College Major

College major plays a moderate role in predicting default, with General Studies majors having a higher default rate (14.7 percent) than other majors (Steiner and Teszler 2003).
Volkwein and Szelest (1995) found that specific majors can be associated with lower default rates. A college major in a scientific, engineering, or agricultural discipline lowers the default probability by over 4 percent among two-year, four-year, and university borrowers (Volkwein and Szelest 1995).
Borrowers who change majors once or twice have lower default rates, whereas those who change majors more than twice have higher rates (Steiner and Teszler 2003).
Borrowers who obtain second majors have lower default rates than borrowers who do not obtain second majors (Steiner and Teszler 2003).
The greater the incongruence between a student’s undergraduate major and his or her current employment, the higher the risk factor for default (Flint 1997).
Attendance Factors
The default rates of borrowers decrease as their length of time at college increases: students enrolled only 1-4 semesters have higher default rates than students enrolled for longer periods, and students with 110 or fewer hours of credit have higher default rates than students with 111 or more hours (Steiner and Teszler 2003).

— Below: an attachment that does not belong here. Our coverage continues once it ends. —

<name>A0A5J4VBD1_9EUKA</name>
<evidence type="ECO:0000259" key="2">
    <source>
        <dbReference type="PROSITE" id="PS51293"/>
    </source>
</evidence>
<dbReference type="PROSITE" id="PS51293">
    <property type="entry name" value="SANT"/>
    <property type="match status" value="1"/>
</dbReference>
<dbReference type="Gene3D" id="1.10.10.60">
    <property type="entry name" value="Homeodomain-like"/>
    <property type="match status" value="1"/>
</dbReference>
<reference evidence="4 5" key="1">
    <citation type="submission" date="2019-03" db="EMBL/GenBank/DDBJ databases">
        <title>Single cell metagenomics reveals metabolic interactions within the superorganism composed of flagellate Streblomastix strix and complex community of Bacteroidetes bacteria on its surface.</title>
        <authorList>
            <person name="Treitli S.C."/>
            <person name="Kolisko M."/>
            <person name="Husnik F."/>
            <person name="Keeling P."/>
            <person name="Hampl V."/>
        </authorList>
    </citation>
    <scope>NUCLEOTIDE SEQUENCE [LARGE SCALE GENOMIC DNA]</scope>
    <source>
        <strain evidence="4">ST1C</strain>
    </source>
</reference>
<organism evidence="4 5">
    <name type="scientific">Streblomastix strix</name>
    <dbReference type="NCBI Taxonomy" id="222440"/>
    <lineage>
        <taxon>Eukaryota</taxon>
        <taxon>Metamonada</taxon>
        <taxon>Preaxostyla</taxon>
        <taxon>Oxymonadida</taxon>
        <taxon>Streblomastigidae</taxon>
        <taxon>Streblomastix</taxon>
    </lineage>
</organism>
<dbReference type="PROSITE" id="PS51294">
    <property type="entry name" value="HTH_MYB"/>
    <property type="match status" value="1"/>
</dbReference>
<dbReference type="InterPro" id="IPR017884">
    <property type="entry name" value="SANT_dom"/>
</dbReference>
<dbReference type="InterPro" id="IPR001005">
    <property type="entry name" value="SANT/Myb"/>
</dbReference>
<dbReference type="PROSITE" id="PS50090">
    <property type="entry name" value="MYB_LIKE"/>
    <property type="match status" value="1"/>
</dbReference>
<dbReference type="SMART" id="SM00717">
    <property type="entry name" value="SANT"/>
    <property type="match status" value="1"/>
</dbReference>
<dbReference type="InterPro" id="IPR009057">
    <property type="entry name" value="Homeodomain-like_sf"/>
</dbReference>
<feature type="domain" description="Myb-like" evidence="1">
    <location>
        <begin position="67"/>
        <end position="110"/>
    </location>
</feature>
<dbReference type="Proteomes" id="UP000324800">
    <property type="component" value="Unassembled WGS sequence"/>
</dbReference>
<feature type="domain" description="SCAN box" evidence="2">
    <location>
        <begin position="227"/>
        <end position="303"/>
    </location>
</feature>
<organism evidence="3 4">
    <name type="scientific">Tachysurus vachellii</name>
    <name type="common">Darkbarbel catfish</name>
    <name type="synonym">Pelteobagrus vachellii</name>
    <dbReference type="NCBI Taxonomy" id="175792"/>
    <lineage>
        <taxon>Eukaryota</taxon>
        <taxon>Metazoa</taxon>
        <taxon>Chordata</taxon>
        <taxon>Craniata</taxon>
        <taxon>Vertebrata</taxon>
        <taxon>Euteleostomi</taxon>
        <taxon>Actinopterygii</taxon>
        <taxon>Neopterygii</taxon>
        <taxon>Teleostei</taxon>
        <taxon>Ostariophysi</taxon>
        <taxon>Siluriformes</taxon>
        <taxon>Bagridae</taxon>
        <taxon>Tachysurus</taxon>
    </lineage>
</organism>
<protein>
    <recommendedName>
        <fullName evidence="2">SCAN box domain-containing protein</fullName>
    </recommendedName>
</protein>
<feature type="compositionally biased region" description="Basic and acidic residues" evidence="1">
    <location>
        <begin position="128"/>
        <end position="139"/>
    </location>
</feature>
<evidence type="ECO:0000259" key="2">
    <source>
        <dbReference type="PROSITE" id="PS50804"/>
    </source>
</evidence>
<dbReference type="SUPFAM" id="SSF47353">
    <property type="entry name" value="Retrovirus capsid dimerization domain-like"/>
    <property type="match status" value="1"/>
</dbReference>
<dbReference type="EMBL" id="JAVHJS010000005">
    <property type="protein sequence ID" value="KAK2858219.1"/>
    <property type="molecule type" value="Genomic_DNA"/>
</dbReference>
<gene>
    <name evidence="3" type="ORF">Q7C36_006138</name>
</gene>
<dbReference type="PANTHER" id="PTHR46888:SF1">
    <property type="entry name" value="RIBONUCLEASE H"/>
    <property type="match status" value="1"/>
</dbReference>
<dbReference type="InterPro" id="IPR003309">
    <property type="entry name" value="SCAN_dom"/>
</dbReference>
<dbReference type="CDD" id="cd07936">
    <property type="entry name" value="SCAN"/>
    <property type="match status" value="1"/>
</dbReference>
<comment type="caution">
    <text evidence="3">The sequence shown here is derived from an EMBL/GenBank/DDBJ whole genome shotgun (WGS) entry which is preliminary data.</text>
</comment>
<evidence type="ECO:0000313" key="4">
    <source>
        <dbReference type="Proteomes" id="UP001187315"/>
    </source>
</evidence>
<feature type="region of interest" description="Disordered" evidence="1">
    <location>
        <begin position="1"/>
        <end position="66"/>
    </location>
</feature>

Similar to the findings on number of semesters in college and number of hours of credit, the number of years enrolled also plays a part in default. Borrowers who leave school after two to five years have low default rates whereas borrowers who leave after one year or less default at a rate of 14 percent. However, extending attendance beyond five years has a negative impact on default: undergraduate borrowers who have six or more years between the time they first attended school and their most recent departure have relatively high default rates. This holds true even among students who are successful at completing their studies: even among borrowers who graduate, those who take six or more years have considerably higher default rates than those who graduate in five years or less (Steiner and Teszler 2003).
Borrowers who do not attend college during any summer semester have a default rate of 8.9 percent whereas borrowers who attend during two summer semesters have a default rate of 2.9 percent (Steiner and Teszler 2003).

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